Benefit reform backed
Reforming the Federal Employees Health Benefits Program will prevent the "roller coast effect on premium rates," the president of the National Treasury Employees Union (NTEU) said recently.
The NTEU, a carrier of that program, has "refused to reduce benefits to cut costs," NTEU President Robert Tobias said.
"The FEHBP system encourages employees to jump each yeato the plan with the benefits that suit their needs," he said. "So when a plan offers good benefits and reasonable rates, as NTEU did in 1991, enrollment skyrockets, as does the number of claims.
"When claims rise, costs rise, and FEHBP insurance carriermust cut benefits to cut costs -- or raise rates," he said. "NTEU has chosen to maintain our high level of FEHBO service, actually adding benefits to our plan and we have been forced by the FEHBP system to increase premiums to cover costs."
NTEU experienced a 16 percentage jump in enrollment in 1991As a result, NTEU's rates this year increased from $18.48 per pay period for self-only coverage to $42.68, and from $41.74 for family coverage to $102.52.
Added benefits to the NTEU plan in 1992 include coverage foPap smears and lung transplants.
NTEU supports FEHBO reform legislation introduced by RepGary Ackerman, D-NY, that would establish a single, low-cost, basic insurance plan for all enrollees (with a health maintenance organization alternative) with options for enrollees to purchase additional supplemental insurance.
Social Security accounts
The Social Security administrative accounts must be removed from federal deficit calculations, the president of a local union told Congress yesterday.
"Congress has been clear in its recognition that the trust fundare off-budget and unique," John Gage, president of the American Federation of Government Employees (AFGE) Local 1923 told the Social Security subcommittee of the House Ways and Means panel yesterday.
"The expenses of administering the Social Security programhave been paid from the trust funds, and have had no bearing on the general fund balance," he said. "For this reason, it is improper to subject them to the spending limitations imposed by the Budget Act of 1990."
Due to "political manipulation . . . and the unrelenting pressure othe general fund deficits" the Social Security program has been denied "adequate administrative funding over the past decade," Gage charged.
ZTC "AFGE believes that the time has come to correct the fundinmistakes which have been made in the recent past, and begin again to administer Social Security in the effective and efficient manner its millions of current and future beneficiaries deserve," he said.
"As the historical and legal records show, the status of thso-called 'administrative accounts' should not be an issue. We ask that you recognize this history, and use it to clarify this issue once and for all," he said.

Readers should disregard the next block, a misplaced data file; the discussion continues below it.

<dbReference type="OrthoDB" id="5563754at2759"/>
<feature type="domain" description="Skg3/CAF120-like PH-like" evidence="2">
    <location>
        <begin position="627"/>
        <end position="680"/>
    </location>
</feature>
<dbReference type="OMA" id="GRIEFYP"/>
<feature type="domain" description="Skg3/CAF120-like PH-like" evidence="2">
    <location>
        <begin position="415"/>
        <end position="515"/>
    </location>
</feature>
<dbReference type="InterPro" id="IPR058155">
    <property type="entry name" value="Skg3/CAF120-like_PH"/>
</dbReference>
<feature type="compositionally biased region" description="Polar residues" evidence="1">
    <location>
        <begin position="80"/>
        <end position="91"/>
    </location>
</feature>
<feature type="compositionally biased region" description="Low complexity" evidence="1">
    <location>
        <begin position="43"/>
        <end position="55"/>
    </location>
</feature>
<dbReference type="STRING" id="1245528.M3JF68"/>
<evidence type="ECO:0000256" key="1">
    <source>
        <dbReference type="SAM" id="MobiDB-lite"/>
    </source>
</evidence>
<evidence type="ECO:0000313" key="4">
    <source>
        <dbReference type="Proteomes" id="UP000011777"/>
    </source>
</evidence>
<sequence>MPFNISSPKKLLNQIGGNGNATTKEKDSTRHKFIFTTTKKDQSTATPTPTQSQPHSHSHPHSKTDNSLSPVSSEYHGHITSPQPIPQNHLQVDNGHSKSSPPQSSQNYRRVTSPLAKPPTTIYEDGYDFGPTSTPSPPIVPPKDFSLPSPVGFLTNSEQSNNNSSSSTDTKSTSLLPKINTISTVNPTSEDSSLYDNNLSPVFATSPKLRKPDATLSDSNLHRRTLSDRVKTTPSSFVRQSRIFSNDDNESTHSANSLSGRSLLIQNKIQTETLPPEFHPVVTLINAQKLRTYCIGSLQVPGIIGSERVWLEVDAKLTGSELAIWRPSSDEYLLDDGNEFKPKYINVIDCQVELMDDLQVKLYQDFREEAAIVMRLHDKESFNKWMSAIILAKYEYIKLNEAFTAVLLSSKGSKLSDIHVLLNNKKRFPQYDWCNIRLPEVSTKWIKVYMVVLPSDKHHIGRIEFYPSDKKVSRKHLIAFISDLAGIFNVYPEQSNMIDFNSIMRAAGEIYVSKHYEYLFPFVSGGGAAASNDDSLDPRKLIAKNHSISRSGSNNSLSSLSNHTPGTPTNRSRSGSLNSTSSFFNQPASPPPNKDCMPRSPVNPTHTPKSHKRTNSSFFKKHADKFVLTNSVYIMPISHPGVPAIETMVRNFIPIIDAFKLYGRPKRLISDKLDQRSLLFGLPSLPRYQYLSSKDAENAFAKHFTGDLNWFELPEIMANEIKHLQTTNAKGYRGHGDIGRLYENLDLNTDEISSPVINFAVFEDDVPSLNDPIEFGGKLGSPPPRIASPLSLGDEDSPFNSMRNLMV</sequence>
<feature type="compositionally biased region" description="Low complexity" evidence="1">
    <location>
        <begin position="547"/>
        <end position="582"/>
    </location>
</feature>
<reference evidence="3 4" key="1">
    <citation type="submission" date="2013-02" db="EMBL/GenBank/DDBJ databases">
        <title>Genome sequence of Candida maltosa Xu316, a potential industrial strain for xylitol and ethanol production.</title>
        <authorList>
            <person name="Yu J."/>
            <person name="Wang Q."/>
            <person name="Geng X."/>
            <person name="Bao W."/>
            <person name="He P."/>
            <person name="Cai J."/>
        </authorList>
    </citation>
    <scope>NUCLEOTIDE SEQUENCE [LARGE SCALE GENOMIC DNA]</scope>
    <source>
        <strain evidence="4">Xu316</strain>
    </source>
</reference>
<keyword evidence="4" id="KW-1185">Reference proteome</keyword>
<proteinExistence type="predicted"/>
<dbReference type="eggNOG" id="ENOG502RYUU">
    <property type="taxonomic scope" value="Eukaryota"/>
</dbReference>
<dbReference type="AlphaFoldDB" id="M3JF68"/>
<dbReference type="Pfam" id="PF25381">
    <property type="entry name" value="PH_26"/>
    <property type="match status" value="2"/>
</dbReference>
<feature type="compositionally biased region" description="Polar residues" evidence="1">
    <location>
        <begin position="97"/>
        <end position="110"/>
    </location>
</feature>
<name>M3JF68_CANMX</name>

Gage also said that AFGE supports the establishment of thSocial Security Administration as an independent agency, but emphasized that employee rights must be protected so that in the transition, those rights are not inadvertently lost or weakened.
He also offered AFGE's help in improving the accuracy anefficiency of the Social Security disability determination process.
Health hazards examined
The national president of the AFGE Monday flew to the Social Security Payment Center in Richmond, Calif., to discuss how to prevent federal workers from serious health hazards.
Last week there was an outbreak of Type A Legionnaire'Disease at the payment center, which was shut down after an investigation led union officials to believe a serious health hazard was evident in the building. Tests later determined that one janitorial employee had died of the disease.
"The welfare of the 1,200 workers at this federal facility is oparamount concern to this union," said John Sturdivant, AFGE national president. "We will not allow our members to enter this building until the union is completely satisfied that both they and the public will be safe from further exposure to this deadly bacteria."
Last week, the AFGE Local 1122 helped convince the SociaSecurity Administration to close its payment center in Richmond until an investigation could determine where the deadly bacteria were breeding.
Dave Mack, president of Local 1122, said that during discussion with the agency's physician, they discovered that two other janitors were stricken and in serious conditions, and that altogether 12 people were ill with pneumonia or other respiratory ailments.
The two pilots who flew the plane that crashed in April, killing Sen. John Heinz of Pennsylvania, were trained by someone who was later suspended for incompetence. All three worked for a company that had been in trouble recently for inadequately training its pilots.
The plane crashed while the pilots were attempting to allow helicopter to fly close by to see if the aircraft's landing gear was down -- a maneuver aviation textbooks warn is dangerous.
Those are among the conclusions of the National TransportatioSafety Board's final report.
Heinz and six others were killed on April 4 when the Aerostaplane he was on collided with the helicopter.